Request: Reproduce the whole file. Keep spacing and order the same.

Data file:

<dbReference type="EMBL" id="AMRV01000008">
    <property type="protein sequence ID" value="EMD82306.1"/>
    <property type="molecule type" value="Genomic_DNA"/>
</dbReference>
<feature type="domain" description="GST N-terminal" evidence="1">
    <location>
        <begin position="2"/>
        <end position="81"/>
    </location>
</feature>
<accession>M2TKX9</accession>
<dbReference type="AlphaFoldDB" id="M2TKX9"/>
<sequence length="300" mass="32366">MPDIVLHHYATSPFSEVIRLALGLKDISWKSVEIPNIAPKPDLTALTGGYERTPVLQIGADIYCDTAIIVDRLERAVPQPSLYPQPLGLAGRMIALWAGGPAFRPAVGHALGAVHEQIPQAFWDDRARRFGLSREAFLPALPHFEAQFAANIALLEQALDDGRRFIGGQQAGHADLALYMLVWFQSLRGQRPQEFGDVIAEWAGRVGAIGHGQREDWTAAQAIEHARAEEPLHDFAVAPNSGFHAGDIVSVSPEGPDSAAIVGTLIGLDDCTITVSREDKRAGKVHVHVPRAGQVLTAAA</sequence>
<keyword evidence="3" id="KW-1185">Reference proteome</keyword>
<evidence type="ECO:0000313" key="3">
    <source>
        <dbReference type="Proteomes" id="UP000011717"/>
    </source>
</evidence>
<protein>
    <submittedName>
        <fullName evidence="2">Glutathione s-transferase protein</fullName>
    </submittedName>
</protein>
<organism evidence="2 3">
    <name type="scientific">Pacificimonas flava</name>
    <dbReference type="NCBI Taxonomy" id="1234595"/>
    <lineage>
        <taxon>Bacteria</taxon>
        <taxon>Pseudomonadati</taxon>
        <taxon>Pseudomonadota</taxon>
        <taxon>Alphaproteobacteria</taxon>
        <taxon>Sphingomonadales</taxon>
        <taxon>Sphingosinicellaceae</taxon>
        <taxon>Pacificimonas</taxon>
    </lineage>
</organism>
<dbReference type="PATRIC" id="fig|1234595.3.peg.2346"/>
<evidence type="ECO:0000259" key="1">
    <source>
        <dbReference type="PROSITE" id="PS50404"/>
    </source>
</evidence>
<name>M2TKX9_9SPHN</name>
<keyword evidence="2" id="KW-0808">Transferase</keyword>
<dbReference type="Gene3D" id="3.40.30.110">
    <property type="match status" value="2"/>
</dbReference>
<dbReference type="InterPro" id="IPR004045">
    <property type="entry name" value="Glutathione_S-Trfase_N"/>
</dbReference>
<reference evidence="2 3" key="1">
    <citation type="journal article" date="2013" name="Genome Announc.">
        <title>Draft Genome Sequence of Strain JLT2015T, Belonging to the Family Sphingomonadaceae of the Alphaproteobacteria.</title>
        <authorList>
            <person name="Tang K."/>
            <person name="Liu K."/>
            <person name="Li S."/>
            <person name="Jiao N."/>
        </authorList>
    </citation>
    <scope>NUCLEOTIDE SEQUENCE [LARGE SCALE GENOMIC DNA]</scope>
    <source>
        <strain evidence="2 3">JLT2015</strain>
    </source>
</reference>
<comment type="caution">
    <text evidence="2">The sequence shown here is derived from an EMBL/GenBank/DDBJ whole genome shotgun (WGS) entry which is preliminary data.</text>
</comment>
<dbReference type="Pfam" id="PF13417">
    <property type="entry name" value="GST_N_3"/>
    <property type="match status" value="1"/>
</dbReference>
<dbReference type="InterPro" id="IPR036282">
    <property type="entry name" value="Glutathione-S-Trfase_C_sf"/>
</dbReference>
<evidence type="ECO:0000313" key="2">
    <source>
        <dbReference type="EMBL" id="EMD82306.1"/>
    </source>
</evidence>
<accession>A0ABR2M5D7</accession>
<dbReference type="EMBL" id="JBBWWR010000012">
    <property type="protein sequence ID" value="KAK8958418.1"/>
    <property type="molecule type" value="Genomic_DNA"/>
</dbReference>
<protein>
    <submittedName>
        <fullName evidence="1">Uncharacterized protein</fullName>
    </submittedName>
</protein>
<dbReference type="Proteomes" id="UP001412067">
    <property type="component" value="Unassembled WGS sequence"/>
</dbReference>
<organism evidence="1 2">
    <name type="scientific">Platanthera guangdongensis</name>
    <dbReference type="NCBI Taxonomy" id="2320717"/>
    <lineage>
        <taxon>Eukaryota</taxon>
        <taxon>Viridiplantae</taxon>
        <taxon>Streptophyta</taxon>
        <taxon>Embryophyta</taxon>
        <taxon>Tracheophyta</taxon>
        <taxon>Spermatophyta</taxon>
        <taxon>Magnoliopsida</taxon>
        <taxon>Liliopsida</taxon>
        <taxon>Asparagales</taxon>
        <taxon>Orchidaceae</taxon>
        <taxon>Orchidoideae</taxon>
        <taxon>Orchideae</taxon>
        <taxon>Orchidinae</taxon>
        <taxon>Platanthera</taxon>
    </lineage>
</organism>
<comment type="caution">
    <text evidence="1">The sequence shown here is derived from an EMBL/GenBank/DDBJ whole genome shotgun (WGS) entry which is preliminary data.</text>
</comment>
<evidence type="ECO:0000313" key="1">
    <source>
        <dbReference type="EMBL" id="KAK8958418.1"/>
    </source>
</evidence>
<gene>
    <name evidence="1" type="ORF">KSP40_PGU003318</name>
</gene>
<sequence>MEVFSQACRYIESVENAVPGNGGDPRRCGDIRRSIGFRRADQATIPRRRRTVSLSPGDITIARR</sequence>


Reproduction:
<dbReference type="EMBL" id="AMRV01000008">
    <property type="protein sequence ID" value="EMD82306.1"/>
    <property type="molecule type" value="Genomic_DNA"/>
</dbReference>
<feature type="domain" description="GST N-terminal" evidence="1">
    <location>
        <begin position="2"/>
        <end position="81"/>
    </location>
</feature>
<accession>M2TKX9</accession>
<dbReference type="AlphaFoldDB" id="M2TKX9"/>
<sequence length="300" mass="32366">MPDIVLHHYATSPFSEVIRLALGLKDISWKSVEIPNIAPKPDLTALTGGYERTPVLQIGADIYCDTAIIVDRLERAVPQPSLYPQPLGLAGRMIALWAGGPAFRPAVGHALGAVHEQIPQAFWDDRARRFGLSREAFLPALPHFEAQFAANIALLEQALDDGRRFIGGQQAGHADLALYMLVWFQSLRGQRPQEFGDVIAEWAGRVGAIGHGQREDWTAAQAIEHARAEEPLHDFAVAPNSGFHAGDIVSVSPEGPDSAAIVGTLIGLDDCTITVSREDKRAGKVHVHVPRAGQVLTAAA</sequence>
<keyword evidence="3" id="KW-1185">Reference proteome</keyword>
<evidence type="ECO:0000313" key="3">
    <source>
        <dbReference type="Proteomes" id="UP000011717"/>
    </source>
</evidence>
<protein>
    <submittedName>
        <fullName evidence="2">Glutathione s-transferase protein</fullName>
    </submittedName>
</protein>
<organism evidence="2 3">
    <name type="scientific">Pacificimonas flava</name>
    <dbReference type="NCBI Taxonomy" id="1234595"/>
    <lineage>
        <taxon>Bacteria</taxon>
        <taxon>Pseudomonadati</taxon>
        <taxon>Pseudomonadota</taxon>
        <taxon>Alphaproteobacteria</taxon>
        <taxon>Sphingomonadales</taxon>
        <taxon>Sphingosinicellaceae</taxon>
        <taxon>Pacificimonas</taxon>
    </lineage>
</organism>
<dbReference type="PATRIC" id="fig|1234595.3.peg.2346"/>
<evidence type="ECO:0000259" key="1">
    <source>
        <dbReference type="PROSITE" id="PS50404"/>
    </source>
</evidence>
<name>M2TKX9_9SPHN</name>
<keyword evidence="2" id="KW-0808">Transferase</keyword>
<dbReference type="Gene3D" id="3.40.30.110">
    <property type="match status" value="2"/>
</dbReference>
<dbReference type="InterPro" id="IPR004045">
    <property type="entry name" value="Glutathione_S-Trfase_N"/>
</dbReference>
<reference evidence="2 3" key="1">
    <citation type="journal article" date="2013" name="Genome Announc.">
        <title>Draft Genome Sequence of Strain JLT2015T, Belonging to the Family Sphingomonadaceae of the Alphaproteobacteria.</title>
        <authorList>
            <person name="Tang K."/>
            <person name="Liu K."/>
            <person name="Li S."/>
            <person name="Jiao N."/>
        </authorList>
    </citation>
    <scope>NUCLEOTIDE SEQUENCE [LARGE SCALE GENOMIC DNA]</scope>
    <source>
        <strain evidence="2 3">JLT2015</strain>
    </source>
</reference>
<comment type="caution">
    <text evidence="2">The sequence shown here is derived from an EMBL/GenBank/DDBJ whole genome shotgun (WGS) entry which is preliminary data.</text>
</comment>
<dbReference type="Pfam" id="PF13417">
    <property type="entry name" value="GST_N_3"/>
    <property type="match status" value="1"/>
</dbReference>
<dbReference type="InterPro" id="IPR036282">
    <property type="entry name" value="Glutathione-S-Trfase_C_sf"/>
</dbReference>
<evidence type="ECO:0000313" key="2">
    <source>
        <dbReference type="EMBL" id="EMD82306.1"/>
    </source>
</evidence>
<accession>A0ABR2M5D7</accession>
<dbReference type="EMBL" id="JBBWWR010000012">
    <property type="protein sequence ID" value="KAK8958418.1"/>
    <property type="molecule type" value="Genomic_DNA"/>
</dbReference>
<protein>
    <submittedName>
        <fullName evidence="1">Uncharacterized protein</fullName>
    </submittedName>
</protein>
<dbReference type="Proteomes" id="UP001412067">
    <property type="component" value="Unassembled WGS sequence"/>
</dbReference>
<organism evidence="1 2">
    <name type="scientific">Platanthera guangdongensis</name>
    <dbReference type="NCBI Taxonomy" id="2320717"/>
    <lineage>
        <taxon>Eukaryota</taxon>
        <taxon>Viridiplantae</taxon>
        <taxon>Streptophyta</taxon>
        <taxon>Embryophyta</taxon>
        <taxon>Tracheophyta</taxon>
        <taxon>Spermatophyta</taxon>
        <taxon>Magnoliopsida</taxon>
        <taxon>Liliopsida</taxon>
        <taxon>Asparagales</taxon>
        <taxon>Orchidaceae</taxon>
        <taxon>Orchidoideae</taxon>
        <taxon>Orchideae</taxon>
        <taxon>Orchidinae</taxon>
        <taxon>Platanthera</taxon>
    </lineage>
</organism>
<comment type="caution">
    <text evidence="1">The sequence shown here is derived from an EMBL/GenBank/DDBJ whole genome shotgun (WGS) entry which is preliminary data.</text>
</comment>
<evidence type="ECO:0000313" key="1">
    <source>
        <dbReference type="EMBL" id="KAK8958418.1"/>
    </source>
</evidence>
<gene>
    <name evidence="1" type="ORF">KSP40_PGU003318</name>
</gene>
<sequence>MEVFSQACRYIESVENAVPGNGGDPRRCGDIRRSIGFRRADQATIPRRRRTVSLSPGDITIARR</sequence>